Let go from Linfield at a tender age; winning his big move to Lincoln City aged 24; scoring goals for his nation at Euro 2016; and now finally clinching a move to Ibrox at the ripe old age of 38: McAuley’s journey through football has been a life less ordinary. Quinn is privileged to have played his part, first setting eyes on the teenage defender when he was not long plucked from his native Larne.
“The first time I saw Gareth was a charity game, a Linfield youth select against a Cliftonville youth select,” said Quinn, who also had spells managing Cliftonville and Glenavon. “I think Gareth was about 16, 17 at the time and he stood out in my opinion. Unfortunately, he then left Linfield, he didn’t really get an opportunity there.
“They loaned him out to Ballyclare Comrades, then he was snapped up by Crusaders where he did very well,” he added. “I am sure David Jeffrey, the manager of Linfield, would admit he made a mistake by not signing the big man on to a longer contract. But his loss was our gain.
“We eventually signed him for Coleraine, but only after a lot of me running after him,” added Quinn. “He took a lot of persuasion to wedge him away from Crusaders because he is a loyal big guy, he didn’t want to let anyone down. But eventually I managed to sell Coleraine to him and he came on board and he was outstanding, by far the best centre half in the league. The only trouble he ever gave me – and me and my club secretary like to laugh about it now – was when I locked the door in my office and said ‘you are not getting out of here until you sign this f***** form’. He duly signed and we can have a laugh about it now.”
Together the two men would beat Glenavon to lift the 2003 Irish Cup final – with Quinn blown away by a player who was prepared to sacrifice his part-time pay check to commit to the sacrifices required of a full-time footballer. “He came to me one day and said ‘listen Marty, I am packing in my job’,” recalled Quinn. “He was working as a draftsman at a window-fitting company back then but he said ‘I am sitting at a computer all day, my head is sore, I am not enjoying it and I want to get myself as fit as I can’. ‘I want to make the breakthrough to full-time football’. I told him we couldn’t do anything wages wise for him because he was already on our maximum but he said it wasn’t about money.
“So he went full time basically without it costing us a penny. That is the kind of boy Gareth wasHe went and looked after himself in the gymnasium and went for runs and all that stuff, but his general fitness with us was just two nights training.”
Further evidence of the player’s desire to make a success of himself in England would arrive soon. “I had a player with Cliftonville called Keith Alexander, who used to come over and play for me for me from time to time, who had become manager of Lincoln City,” said Quinn. “So when we had a Coleraine function on the Saturday night Gareth spent most of the evening in my wife’s ear, persuading her to get me to ring Keith to get him a transfer.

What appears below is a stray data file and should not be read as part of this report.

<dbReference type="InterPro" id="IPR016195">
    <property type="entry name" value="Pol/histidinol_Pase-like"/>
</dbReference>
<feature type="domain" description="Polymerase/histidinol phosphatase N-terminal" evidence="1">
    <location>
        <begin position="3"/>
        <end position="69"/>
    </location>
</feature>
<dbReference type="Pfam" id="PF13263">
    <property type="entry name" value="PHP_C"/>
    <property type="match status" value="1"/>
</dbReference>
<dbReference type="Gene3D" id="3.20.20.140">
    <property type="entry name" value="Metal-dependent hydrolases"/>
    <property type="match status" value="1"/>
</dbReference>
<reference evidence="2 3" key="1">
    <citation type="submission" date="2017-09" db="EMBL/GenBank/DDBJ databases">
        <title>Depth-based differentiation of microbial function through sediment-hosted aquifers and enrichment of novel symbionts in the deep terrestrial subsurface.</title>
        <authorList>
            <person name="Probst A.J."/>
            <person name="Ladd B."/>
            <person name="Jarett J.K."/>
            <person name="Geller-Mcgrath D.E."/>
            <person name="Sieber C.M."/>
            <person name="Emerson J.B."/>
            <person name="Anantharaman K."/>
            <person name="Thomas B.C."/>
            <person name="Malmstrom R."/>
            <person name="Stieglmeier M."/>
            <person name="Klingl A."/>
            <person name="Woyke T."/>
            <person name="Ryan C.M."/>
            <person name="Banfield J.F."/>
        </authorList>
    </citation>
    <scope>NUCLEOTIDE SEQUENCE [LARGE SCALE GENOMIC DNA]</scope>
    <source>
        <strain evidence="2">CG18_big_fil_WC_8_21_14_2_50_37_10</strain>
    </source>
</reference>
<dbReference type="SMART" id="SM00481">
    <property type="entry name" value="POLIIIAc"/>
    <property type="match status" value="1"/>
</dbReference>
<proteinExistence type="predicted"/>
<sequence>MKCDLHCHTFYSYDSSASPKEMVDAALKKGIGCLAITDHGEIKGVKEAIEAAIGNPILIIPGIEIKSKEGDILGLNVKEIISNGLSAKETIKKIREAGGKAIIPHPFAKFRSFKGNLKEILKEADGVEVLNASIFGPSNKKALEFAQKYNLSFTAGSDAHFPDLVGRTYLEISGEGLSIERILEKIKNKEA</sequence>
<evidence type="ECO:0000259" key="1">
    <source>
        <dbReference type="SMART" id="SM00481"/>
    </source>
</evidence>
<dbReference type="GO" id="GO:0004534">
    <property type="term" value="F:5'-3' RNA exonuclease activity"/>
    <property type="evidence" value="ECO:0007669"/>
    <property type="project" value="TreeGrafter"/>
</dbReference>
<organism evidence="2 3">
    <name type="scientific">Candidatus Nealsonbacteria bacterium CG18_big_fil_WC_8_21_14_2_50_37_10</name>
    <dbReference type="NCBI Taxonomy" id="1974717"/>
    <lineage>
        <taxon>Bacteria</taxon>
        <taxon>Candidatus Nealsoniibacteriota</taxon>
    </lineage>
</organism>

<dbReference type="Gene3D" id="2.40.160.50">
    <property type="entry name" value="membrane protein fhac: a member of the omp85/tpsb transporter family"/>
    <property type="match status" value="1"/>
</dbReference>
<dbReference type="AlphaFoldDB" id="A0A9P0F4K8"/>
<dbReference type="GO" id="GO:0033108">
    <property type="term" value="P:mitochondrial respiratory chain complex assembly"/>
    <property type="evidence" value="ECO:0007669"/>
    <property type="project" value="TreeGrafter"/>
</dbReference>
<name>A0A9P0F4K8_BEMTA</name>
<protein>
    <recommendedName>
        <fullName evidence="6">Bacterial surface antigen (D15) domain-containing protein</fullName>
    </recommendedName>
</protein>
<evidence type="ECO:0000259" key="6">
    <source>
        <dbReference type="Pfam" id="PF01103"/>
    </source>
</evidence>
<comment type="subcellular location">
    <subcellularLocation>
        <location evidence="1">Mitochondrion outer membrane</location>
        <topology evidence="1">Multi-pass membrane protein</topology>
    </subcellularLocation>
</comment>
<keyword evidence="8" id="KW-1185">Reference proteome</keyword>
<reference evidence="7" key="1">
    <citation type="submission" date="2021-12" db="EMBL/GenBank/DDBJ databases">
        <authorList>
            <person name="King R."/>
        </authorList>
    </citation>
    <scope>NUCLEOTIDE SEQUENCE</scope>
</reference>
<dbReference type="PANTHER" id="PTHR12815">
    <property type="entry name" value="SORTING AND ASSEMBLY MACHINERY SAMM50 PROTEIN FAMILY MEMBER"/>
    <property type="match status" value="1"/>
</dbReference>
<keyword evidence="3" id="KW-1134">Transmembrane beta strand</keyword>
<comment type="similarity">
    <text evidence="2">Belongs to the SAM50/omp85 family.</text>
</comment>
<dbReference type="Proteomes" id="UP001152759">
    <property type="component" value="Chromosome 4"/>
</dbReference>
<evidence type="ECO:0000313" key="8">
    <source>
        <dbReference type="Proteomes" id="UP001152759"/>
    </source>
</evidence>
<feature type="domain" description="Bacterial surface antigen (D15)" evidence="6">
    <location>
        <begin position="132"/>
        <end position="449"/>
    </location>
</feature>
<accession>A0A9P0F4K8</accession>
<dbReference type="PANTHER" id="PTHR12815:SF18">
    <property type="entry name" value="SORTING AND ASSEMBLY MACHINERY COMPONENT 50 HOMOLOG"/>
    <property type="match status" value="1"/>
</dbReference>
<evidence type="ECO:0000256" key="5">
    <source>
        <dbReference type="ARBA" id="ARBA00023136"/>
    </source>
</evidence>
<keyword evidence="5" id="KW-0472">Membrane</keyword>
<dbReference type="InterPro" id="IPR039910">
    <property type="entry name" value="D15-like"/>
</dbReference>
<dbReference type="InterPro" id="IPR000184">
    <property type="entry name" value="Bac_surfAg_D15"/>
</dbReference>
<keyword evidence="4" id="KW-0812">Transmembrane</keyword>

“Gareth was coming out of contract, I knew Linfield and Portadown were both very interested and they could throw more money at him, far more than I could,” he added. “So it was in my interests to get the deal done so I rang Keith at Lincoln City and said ‘look, I have a player here for you’. Eventually we agreed on a fee of £15,000 which was better than nothing. Two weeks later, Keith Alexander rings me back and says ‘are there any others there like that?’. ‘He has done exceptionally well, He is walking right into the first team, and his fitness levels are unbelievable’. From there on, it was out of my hands really.”
From Lincoln City to Leicester City, on to Ipswich Town, seven years at West Brom and now Rangers, Quinn’s role now is watching with admiration at what he has achieved. “If anyone deserves to make it it is Gareth McAuley, because of his loyalty, his dedication – everything about him really,” said Quinn. “He is just one of those players which a manager loves to work with because he doesn’t give you any hassle about it. Good luck to him going to Rangers. He was always a big Rangers man and I think Rangers would have been too much for him to turn down. It has probably come a bit late in his career but it is probably a dream-come-true for him.
“It doesn’t surprise me at all how well he has done with Northern Ireland,” Quinn added. “He is a credit to himself and his family. He can handle himself on the pitch but there is never any badness with him, he isn’t a dirty player by any means. He is a shining light to anybody. That is why when I had a 6,000 word dissertation to do as part of the pro licence I did it on Gareth McAuley.
“He is a real aerial threat who will win the majority of his defensive headers and is very dangerous from set pieces also, he has scored a few for Northern Ireland and for West Brom too. Northern Ireland was a great team effort but you have got to stop the opposition scoring goals to have a chance and he was a big part of that. He is timely in the tackle, and has excellent distribution. So he has got a lot going for him. He is a very popular lad in Northern Ireland because of what he does and what he has come from. Going over to England to make a name for yourself at 24 is too late for some people but he is an exception.”